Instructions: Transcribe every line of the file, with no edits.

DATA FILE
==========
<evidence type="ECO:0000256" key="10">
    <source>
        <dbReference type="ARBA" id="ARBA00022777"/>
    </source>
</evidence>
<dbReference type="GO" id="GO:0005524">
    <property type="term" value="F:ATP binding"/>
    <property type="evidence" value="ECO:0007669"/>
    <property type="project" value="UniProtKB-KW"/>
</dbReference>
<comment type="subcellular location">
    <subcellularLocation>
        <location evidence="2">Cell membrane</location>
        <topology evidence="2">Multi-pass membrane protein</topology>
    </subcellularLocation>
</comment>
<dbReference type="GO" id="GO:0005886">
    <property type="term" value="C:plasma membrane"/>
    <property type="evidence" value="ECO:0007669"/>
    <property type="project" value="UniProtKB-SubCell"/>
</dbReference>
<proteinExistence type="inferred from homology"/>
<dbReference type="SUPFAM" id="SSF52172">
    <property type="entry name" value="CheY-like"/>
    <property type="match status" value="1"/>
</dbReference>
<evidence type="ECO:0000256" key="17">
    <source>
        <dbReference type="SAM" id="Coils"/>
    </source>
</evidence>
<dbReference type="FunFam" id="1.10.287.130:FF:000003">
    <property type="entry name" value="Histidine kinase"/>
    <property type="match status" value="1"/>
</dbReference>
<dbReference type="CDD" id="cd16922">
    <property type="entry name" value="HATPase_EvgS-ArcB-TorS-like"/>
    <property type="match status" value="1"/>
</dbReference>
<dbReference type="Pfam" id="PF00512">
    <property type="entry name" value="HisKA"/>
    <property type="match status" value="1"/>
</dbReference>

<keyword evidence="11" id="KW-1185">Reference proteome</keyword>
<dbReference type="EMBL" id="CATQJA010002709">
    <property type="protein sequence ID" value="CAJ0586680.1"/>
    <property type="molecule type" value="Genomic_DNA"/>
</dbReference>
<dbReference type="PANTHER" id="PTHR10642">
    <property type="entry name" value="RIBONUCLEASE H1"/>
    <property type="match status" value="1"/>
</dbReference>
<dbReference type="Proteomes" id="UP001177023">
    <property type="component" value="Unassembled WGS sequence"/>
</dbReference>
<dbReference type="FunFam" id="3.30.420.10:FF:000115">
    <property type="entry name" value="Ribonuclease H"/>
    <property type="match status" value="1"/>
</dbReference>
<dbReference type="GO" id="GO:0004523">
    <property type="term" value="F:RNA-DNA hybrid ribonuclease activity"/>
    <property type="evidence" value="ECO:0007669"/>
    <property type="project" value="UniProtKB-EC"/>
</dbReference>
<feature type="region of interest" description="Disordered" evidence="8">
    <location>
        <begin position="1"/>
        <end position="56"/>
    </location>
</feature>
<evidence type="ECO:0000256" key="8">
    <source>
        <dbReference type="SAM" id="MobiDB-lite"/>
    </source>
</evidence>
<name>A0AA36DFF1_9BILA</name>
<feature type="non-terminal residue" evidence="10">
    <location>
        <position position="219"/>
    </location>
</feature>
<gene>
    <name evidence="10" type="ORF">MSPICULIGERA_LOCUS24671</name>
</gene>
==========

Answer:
<evidence type="ECO:0000256" key="10">
    <source>
        <dbReference type="ARBA" id="ARBA00022777"/>
    </source>
</evidence>
<dbReference type="GO" id="GO:0005524">
    <property type="term" value="F:ATP binding"/>
    <property type="evidence" value="ECO:0007669"/>
    <property type="project" value="UniProtKB-KW"/>
</dbReference>
<comment type="subcellular location">
    <subcellularLocation>
        <location evidence="2">Cell membrane</location>
        <topology evidence="2">Multi-pass membrane protein</topology>
    </subcellularLocation>
</comment>
<dbReference type="GO" id="GO:0005886">
    <property type="term" value="C:plasma membrane"/>
    <property type="evidence" value="ECO:0007669"/>
    <property type="project" value="UniProtKB-SubCell"/>
</dbReference>
<proteinExistence type="inferred from homology"/>
<dbReference type="SUPFAM" id="SSF52172">
    <property type="entry name" value="CheY-like"/>
    <property type="match status" value="1"/>
</dbReference>
<evidence type="ECO:0000256" key="17">
    <source>
        <dbReference type="SAM" id="Coils"/>
    </source>
</evidence>
<dbReference type="FunFam" id="1.10.287.130:FF:000003">
    <property type="entry name" value="Histidine kinase"/>
    <property type="match status" value="1"/>
</dbReference>
<dbReference type="CDD" id="cd16922">
    <property type="entry name" value="HATPase_EvgS-ArcB-TorS-like"/>
    <property type="match status" value="1"/>
</dbReference>
<dbReference type="Pfam" id="PF00512">
    <property type="entry name" value="HisKA"/>
    <property type="match status" value="1"/>
</dbReference>

<keyword evidence="11" id="KW-1185">Reference proteome</keyword>
<dbReference type="EMBL" id="CATQJA010002709">
    <property type="protein sequence ID" value="CAJ0586680.1"/>
    <property type="molecule type" value="Genomic_DNA"/>
</dbReference>
<dbReference type="PANTHER" id="PTHR10642">
    <property type="entry name" value="RIBONUCLEASE H1"/>
    <property type="match status" value="1"/>
</dbReference>
<dbReference type="Proteomes" id="UP001177023">
    <property type="component" value="Unassembled WGS sequence"/>
</dbReference>
<dbReference type="FunFam" id="3.30.420.10:FF:000115">
    <property type="entry name" value="Ribonuclease H"/>
    <property type="match status" value="1"/>
</dbReference>
<dbReference type="GO" id="GO:0004523">
    <property type="term" value="F:RNA-DNA hybrid ribonuclease activity"/>
    <property type="evidence" value="ECO:0007669"/>
    <property type="project" value="UniProtKB-EC"/>
</dbReference>
<feature type="region of interest" description="Disordered" evidence="8">
    <location>
        <begin position="1"/>
        <end position="56"/>
    </location>
</feature>
<evidence type="ECO:0000256" key="8">
    <source>
        <dbReference type="SAM" id="MobiDB-lite"/>
    </source>
</evidence>
<name>A0AA36DFF1_9BILA</name>
<feature type="non-terminal residue" evidence="10">
    <location>
        <position position="219"/>
    </location>
</feature>
<gene>
    <name evidence="10" type="ORF">MSPICULIGERA_LOCUS24671</name>
</gene>